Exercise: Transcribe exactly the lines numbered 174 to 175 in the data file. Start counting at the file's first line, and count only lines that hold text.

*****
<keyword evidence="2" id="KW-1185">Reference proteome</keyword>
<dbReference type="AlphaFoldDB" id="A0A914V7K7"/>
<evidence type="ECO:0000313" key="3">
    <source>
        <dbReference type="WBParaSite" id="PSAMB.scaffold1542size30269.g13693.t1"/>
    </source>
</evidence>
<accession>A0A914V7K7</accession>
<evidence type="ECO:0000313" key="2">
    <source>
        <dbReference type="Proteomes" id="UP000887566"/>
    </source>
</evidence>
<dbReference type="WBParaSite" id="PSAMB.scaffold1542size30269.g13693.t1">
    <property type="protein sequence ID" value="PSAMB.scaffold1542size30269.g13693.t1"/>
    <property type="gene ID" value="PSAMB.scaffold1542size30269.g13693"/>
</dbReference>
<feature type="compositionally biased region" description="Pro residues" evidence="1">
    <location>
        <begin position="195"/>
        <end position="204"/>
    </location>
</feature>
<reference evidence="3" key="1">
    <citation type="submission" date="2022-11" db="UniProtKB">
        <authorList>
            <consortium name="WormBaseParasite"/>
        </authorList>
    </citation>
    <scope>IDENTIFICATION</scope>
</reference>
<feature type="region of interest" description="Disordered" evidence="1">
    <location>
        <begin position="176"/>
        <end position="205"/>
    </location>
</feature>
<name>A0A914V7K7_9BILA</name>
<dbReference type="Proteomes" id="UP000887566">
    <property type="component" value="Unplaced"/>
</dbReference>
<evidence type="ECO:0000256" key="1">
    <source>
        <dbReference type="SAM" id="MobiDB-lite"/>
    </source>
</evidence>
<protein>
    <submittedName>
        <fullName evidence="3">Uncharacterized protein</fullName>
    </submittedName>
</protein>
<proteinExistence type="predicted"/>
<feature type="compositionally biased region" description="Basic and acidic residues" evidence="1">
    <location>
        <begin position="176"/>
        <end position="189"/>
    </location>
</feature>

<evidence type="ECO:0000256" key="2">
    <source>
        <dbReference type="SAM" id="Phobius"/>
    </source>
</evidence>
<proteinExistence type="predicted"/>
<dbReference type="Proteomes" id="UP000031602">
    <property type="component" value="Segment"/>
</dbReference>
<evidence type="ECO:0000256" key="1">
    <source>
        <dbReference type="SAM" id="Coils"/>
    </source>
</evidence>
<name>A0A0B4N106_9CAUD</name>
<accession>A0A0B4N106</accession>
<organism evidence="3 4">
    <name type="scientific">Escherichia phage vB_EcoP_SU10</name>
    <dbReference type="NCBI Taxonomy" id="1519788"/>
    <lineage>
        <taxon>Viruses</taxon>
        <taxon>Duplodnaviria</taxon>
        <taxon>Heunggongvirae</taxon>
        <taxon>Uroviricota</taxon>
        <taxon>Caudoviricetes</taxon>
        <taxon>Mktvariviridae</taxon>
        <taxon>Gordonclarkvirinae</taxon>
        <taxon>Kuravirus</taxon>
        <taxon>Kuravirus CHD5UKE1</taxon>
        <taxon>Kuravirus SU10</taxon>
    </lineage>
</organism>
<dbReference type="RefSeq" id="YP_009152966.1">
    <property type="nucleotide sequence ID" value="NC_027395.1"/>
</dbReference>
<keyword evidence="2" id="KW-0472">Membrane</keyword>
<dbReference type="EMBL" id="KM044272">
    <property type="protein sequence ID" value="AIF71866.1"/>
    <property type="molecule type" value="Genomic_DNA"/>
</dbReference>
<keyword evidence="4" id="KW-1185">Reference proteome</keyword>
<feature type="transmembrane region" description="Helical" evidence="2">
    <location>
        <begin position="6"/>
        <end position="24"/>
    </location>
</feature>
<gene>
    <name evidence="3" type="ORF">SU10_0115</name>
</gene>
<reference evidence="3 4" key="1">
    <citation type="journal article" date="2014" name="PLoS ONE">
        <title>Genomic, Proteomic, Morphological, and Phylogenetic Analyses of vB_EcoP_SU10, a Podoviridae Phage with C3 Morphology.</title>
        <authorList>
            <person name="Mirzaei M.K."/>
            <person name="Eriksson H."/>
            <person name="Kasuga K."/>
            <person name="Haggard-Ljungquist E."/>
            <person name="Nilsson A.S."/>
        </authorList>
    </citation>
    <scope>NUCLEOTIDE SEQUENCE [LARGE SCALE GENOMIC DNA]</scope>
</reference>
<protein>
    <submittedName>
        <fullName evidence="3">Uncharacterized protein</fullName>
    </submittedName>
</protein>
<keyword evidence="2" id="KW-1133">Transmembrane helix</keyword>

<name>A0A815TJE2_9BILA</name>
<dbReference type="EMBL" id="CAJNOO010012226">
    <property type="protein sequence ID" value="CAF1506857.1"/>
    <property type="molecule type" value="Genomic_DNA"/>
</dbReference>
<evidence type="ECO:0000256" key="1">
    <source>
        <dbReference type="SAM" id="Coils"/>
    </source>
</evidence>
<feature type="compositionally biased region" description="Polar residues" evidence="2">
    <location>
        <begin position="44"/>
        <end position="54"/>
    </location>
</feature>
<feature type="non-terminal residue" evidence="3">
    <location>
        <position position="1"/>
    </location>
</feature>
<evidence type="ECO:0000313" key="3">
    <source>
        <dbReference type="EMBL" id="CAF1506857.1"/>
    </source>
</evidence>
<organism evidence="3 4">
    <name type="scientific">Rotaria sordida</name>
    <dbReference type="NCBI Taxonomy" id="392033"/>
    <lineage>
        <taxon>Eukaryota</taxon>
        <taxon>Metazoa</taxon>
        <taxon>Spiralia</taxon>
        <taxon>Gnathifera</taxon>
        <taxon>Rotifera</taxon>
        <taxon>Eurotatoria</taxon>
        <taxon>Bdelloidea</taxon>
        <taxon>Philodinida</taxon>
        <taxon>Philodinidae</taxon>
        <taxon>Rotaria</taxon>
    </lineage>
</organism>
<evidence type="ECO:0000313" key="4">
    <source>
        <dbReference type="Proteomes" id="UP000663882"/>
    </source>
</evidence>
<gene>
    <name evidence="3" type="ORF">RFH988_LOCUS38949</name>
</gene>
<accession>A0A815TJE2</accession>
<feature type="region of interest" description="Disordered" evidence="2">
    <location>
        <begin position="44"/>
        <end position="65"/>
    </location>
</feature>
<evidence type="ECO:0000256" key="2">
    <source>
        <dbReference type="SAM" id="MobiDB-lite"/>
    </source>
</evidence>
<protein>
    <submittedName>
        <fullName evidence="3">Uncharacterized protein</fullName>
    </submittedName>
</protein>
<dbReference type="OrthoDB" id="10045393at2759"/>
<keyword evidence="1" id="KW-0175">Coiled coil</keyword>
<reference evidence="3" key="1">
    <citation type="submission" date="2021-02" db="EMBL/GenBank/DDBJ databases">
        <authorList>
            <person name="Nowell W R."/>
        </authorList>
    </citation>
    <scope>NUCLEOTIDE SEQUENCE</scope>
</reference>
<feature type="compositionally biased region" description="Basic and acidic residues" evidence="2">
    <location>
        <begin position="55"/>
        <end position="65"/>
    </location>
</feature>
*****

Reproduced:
</evidence>
<gene>